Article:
• Kyle Pitts: Pitts had an incredible rookie year, being only the 2nd rookie TE to eclipse 1,000 receiving yards (Mike Ditka was the first). In 2022, Pitts faced an injury, and in 2023, appeared to still be dealing with lingering health issues. Compounding his challenges, he's had to adapt to working with a rotating lineup of quarterbacks in Atlanta, including Matt Ryan during his rookie season, then Marcus Mariota, Desmond Ridder, and Taylor Heinicke. This year brings further changes as the Falcons have a new head coach and quarterback in Kirk Cousins. While Pitts is in the process of relearning the offense alongside the rest of the team, he's confirmed he's fully healthy and seems to be developing promising chemistry with his new QB. He ranked 14th last year and has a 1st round pick consensus value. If I could get Pitts for a 2nd round pick, I might be interested.
  • Pat Freiermuth: Freiermuth had a promising rookie season with Ben Roethlisberger under center, but hasn't been much of a focal point for the Steelers since, ranking 21st in 2023. This year Arthur Smith has taken over as offensive coordinator and has a history of heavily involving tight ends. Freiermuth could find himself playing a major role on the Steelers offense in 2024. His consensus value is a 2nd round pick, but I am not interested. If I spend a 3rd round pick on a TE, I want to believe he has high top-6 TE potential, or at least a solid TE1 with a high floor, and I don't feel Freiermuth is there. 
  • Hunter Long: He ranked 119th last year and I can't find any news on him. No thanks.

To summarize, here is what I might be willing to pay for the above players:

  • 1st round pick: Sam LaPorta, Brock Bowers
  • 2nd round pick: Dalton Kincaid, Trey McBride, Kyle Pitts
  • 3rd round pick: Luke Musgrave, Jelani Woods, Jake Ferguson
  • Not worth the space on my roster: Michael Mayer, Darnell Washington, Luke Schoonmaker, Isaiah Likely, Pat Freiermuth, Hunter Long

I realize that these suggested offers during dynasty rookie drafts are below market value for the above mentioned players. However, that's exactly the point. You are trying to leverage frequent over valuation of rookies and dynasty draft picks due to the overwhelming rookie hype on draft day. When you know how to leverage that hype, you can find lots of opportunity, as the draft now becomes a once-in-a-season bargain shopping event. Even if you send out a trade offer and are rejected, you've now sowed seeds with which to potentially open up future trade discussions.

TEs are the least drafted position in dynasty leagues, with Kyle Pitts as the only TE drafted with a top-6 pick in the last 10 years. During my brief time in a dynasty super-flex league, fellow owners often joked about tight ends being the kickers of super-flex. However, I disagree with this assessment, as I've noticed a shift in the perception of top-tier tight ends over the years. Players like Kyle Pitts, Dalton Kincaid, and Brock Bowers have consistently held ADPs within the top 8 picks over the last four seasons, and this stands in stark contrast to the six years prior, where no tight ends were drafted with such high ADPs in dynasty leagues. Therefore, don't under-estimate the value of having a solid TE corps. Again, my team had the highest fantasy points last season, and I started 2-TE starting lineups in Weeks 8, 10, 11, 12 and 15 after I became confident in the rookie Kincaid.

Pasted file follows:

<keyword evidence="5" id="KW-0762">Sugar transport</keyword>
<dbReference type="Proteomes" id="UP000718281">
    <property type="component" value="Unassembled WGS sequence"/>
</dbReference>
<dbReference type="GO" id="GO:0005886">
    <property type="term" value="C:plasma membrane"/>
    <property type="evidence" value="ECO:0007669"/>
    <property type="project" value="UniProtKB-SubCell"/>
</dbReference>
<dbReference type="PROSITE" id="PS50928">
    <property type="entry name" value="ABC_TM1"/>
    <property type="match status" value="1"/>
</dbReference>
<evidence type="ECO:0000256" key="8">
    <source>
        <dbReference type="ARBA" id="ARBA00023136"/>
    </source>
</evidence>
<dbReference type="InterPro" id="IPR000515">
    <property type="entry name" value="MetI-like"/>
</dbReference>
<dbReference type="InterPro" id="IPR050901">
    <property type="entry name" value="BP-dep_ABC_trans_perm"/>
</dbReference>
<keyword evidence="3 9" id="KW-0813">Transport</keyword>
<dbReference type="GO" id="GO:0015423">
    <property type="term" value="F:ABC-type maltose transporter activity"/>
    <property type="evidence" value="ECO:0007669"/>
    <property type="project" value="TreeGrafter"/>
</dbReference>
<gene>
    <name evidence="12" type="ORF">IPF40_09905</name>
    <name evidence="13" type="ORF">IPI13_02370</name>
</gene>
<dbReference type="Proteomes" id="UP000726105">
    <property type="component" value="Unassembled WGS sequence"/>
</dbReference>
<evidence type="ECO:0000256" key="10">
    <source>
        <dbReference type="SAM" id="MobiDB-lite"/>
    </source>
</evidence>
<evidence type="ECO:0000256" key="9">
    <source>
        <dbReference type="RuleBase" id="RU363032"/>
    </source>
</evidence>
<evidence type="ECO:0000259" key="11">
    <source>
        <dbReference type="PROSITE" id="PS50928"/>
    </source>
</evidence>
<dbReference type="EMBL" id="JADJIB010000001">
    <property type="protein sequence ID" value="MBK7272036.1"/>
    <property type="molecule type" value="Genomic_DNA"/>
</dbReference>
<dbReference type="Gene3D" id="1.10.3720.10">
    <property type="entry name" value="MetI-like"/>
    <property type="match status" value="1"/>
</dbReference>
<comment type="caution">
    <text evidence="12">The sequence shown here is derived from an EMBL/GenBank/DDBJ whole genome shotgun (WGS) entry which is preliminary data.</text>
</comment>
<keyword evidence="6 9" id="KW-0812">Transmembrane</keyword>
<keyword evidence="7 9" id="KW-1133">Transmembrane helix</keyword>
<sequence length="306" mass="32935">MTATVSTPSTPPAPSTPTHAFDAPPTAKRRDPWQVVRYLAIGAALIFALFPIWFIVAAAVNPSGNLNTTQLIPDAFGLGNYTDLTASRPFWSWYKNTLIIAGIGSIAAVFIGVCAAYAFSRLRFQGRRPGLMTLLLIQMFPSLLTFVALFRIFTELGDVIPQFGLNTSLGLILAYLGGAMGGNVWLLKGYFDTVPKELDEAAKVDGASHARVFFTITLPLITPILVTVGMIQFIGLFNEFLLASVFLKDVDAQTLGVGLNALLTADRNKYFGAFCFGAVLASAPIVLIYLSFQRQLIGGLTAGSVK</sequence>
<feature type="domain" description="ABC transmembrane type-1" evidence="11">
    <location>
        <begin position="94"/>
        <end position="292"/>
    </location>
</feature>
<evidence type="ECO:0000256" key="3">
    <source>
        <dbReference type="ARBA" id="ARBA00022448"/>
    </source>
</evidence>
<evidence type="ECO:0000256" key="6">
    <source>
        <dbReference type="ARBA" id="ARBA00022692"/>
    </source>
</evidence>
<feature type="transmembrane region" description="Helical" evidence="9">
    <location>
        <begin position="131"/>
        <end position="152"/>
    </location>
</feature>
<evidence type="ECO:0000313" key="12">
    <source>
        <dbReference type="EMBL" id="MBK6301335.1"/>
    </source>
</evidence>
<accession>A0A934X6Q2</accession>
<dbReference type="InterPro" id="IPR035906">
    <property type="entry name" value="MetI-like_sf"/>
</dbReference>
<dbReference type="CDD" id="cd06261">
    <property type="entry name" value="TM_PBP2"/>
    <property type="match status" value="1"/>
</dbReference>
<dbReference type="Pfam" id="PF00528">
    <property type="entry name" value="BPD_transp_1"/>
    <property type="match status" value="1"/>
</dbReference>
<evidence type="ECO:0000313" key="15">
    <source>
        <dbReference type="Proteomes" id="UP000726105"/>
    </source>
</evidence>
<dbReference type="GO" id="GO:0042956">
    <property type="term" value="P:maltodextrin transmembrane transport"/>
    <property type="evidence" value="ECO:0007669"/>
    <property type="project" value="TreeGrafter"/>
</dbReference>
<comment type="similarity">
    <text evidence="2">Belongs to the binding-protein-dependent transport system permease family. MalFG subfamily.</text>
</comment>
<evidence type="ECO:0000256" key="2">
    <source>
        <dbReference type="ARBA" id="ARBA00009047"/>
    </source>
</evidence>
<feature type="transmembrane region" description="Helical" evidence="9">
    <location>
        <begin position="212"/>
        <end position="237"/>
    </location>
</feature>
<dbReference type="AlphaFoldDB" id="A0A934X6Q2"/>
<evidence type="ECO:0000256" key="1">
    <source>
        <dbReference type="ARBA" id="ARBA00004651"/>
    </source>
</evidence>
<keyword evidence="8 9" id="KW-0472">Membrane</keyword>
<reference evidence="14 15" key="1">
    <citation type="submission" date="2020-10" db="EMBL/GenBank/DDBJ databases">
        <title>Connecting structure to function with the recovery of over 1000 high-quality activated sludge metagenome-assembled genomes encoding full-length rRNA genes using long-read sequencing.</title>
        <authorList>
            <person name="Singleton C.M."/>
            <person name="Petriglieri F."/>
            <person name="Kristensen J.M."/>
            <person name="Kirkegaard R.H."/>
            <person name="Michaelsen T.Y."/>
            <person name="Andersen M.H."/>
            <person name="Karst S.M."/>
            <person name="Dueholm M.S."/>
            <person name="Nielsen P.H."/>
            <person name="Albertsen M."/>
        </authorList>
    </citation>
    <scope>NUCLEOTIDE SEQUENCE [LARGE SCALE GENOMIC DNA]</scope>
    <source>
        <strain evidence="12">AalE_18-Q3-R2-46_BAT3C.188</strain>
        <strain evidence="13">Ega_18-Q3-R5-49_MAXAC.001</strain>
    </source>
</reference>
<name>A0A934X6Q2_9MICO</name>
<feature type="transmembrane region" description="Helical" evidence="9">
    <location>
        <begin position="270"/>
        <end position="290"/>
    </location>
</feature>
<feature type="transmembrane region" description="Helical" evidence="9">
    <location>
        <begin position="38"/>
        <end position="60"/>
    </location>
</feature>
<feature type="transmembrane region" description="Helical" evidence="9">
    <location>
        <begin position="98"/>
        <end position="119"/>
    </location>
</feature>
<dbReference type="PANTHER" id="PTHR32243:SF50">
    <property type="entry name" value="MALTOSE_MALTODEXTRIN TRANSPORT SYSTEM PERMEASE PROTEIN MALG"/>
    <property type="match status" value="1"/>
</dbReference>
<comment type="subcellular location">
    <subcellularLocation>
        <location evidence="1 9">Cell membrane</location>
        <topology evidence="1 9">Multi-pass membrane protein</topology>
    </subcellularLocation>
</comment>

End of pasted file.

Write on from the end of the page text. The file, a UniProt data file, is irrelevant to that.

Since I don't have ADP data going back more than 10 years or ADP rankings greater than 36, the above chart does not include the performance of players such as Rob Gronkowski, Travis KelceMark AndrewsGeorge KittleTyler HigbeeDarren Waller. While this analysis is informative, it overlooks the performances of several forgettable tight ends, and including these less prominent players would be essential for a comprehensive calculation of success rates among the notable ones.

Success Rate vs Average Draft Position

Now, let's finish breaking down draft value versus ADP.

This is a break down of success rate by round:

  • 1st: 21.2%
  • 2nd: 13.7%
  • 3rd: 9.8%

With the QBs we found a 2nd band of success in the 2.07 to 3.03 range, and this is the reason for the color bands in the charts above - to break down the analysis into every 9 picks rather than each round. Here is the same break down with TEs:

  • 1-9: 13.6%
  • 10-18: 22.4%
  • 19-27: 10.2%
  • 28-36: 6.8%

Despite this, we currently only have data for three players that had a top-9 ADP in the last 10 years: O.J. Howard, Kyle Pitts and Dalton Kincaid. Therefore, this isn't really enough to be statistically significant. I would stay with just the rates per round (rather than per every 9 picks) and similar to WRs, TEs drafted in round 1 are about twice as successful as TEs drafted in round 3.


My TE corps going into this draft is Evan Engram and Dalton Kincaid, and I would like one more TE to round out the position. I have greater needs at WR and RB, but if Brock Bowers with a current ADP of 1.04 is available at 1.06 I might consider him depending on who else is on the board. I am, however, more likely to try to trade for a TE in the bottom half of the draft. I might try to get Trey McBride or Kyle Pitts with my 2.11 pick or Luke Musgrave or Jake Ferguson with my 3.07, as any one of them would make a nice compliment to Engram and Kincaid.

In my next article, I plan to combine all the results of the four positions to put together a comprehensive 3-round rookie draft strategy, including the actual relative value for each pick from 1.01 to 3.12. I am excited to find out for myself what the results will be and to finally lock down my draft strategy for my league's dynasty rookie draft, scheduled to start at 6 am on June 8th.

If you found this article helpful, here are some other resources you should consider checking out:

Dynasty Draft Strategy: A Tale of Ten Trades

How I Got My RB1

My Dynasty FF Team Needs An RB1

How to Win Your Dynasty League